• Karen Clarke

    My pit bull is a toyminator, who shreds every single toy he gets. I buy stuffed animals at the thrift store for him- I look for the ones that squeak or rattle, or that are floppy and fun to shake. I do have to be careful about the eyes, though- he loves to remove them first thing- luckily he always spits them out. But for anyone else who gives human kid stuffies to their dogs- remove the toys' eyes, and then close up the resulting hole with a rubber band.

  • Victoria Jenkins

    Find an experienced trainer who uses POSITIVE reinforcement. Make sure it's legit, stay away from "balanced" dog training. Don't do anything like the Dog Whisperer, please. Find a treat he likes more than the toy--you may have to get some freeze-dried liver or cook some ground meat or something.

    A trainer may be expensive, and he COULD just be trying to send a message.... but if he does attack anyone in the house, the hospital bills will probably be more than the trainer bills. Please find someone who can work with you in person. I'm afraid I can't be of much help over the internet.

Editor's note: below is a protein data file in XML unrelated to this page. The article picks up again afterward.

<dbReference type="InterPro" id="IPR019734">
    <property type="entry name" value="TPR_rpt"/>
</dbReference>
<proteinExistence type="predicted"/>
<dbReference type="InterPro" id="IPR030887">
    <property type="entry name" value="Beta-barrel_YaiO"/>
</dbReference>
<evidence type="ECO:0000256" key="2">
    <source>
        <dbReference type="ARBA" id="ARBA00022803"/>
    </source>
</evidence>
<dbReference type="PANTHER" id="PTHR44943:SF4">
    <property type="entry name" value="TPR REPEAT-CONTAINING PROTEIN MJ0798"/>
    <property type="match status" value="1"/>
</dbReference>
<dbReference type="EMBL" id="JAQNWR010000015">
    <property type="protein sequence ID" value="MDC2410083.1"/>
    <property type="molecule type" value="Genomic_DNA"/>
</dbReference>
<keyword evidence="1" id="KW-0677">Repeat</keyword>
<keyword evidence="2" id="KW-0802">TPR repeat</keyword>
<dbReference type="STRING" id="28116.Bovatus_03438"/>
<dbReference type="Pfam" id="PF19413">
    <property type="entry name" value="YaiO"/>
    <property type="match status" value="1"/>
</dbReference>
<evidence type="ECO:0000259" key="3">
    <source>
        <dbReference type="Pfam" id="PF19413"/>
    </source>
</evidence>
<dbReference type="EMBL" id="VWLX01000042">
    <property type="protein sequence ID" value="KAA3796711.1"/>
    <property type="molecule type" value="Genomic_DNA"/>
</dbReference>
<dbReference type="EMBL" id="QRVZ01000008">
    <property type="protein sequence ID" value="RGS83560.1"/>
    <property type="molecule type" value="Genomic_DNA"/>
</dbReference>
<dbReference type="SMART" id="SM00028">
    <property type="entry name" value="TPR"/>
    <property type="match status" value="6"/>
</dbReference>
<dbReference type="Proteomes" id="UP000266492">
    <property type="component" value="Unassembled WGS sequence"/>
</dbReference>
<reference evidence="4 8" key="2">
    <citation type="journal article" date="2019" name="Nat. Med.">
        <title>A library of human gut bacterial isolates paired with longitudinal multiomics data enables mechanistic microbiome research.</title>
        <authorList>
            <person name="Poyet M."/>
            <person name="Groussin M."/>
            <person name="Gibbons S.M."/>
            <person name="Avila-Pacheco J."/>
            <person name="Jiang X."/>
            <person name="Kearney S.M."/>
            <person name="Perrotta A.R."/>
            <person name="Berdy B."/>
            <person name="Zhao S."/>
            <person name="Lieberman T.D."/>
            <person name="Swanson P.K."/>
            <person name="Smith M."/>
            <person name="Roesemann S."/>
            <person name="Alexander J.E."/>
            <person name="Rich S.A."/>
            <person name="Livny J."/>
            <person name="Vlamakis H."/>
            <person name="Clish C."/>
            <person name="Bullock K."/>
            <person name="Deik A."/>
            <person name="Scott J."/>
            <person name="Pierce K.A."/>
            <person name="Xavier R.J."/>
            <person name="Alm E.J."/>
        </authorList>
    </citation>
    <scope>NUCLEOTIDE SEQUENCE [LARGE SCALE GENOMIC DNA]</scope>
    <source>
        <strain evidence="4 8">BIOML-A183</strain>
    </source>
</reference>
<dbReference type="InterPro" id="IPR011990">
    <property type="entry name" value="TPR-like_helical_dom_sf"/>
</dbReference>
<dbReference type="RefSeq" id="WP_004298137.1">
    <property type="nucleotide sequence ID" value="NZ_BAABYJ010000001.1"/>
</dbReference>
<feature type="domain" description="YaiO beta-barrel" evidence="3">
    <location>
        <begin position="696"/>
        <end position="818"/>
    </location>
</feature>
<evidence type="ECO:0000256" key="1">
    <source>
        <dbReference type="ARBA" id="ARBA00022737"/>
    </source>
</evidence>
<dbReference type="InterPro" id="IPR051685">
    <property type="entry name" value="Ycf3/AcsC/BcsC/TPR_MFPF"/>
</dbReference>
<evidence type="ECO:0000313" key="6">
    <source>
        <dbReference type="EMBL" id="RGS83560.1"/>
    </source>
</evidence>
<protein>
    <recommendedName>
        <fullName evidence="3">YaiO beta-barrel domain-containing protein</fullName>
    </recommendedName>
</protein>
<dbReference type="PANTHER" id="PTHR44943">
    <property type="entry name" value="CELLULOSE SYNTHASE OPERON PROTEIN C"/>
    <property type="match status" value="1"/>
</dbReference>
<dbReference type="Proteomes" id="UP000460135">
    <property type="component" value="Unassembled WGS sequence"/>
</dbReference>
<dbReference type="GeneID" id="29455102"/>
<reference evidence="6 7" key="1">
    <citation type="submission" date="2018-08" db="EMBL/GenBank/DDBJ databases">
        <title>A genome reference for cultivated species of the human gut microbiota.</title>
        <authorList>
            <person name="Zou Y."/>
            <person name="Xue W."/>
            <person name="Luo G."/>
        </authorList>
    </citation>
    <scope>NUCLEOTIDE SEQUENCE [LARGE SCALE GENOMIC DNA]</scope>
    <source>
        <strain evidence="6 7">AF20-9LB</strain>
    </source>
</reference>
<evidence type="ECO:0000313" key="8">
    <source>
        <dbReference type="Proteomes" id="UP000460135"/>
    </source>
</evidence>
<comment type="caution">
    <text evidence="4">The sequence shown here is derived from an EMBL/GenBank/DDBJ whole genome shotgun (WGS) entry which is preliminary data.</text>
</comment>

• tammydog2

    I buy baby soft toys - some of them last much longer. I bought two yesterday, and they are still whole - if it were doggie toys, they woudl have been broken by now with all the stuffing out.

  • MeredithMiner

    We have 12 dogs and probably about 50 toys that are on rotation and being added to every birthday. gotcha day and Christmas. Every so often, someone completely loves something to /death/ and it has to be discarded, otherwise, we have a big toy wash day every couple of weeks and they go into storage and the "old" ones come back out. We're all looking forward to some new ones from Santa this year!

  • Carol Wilkes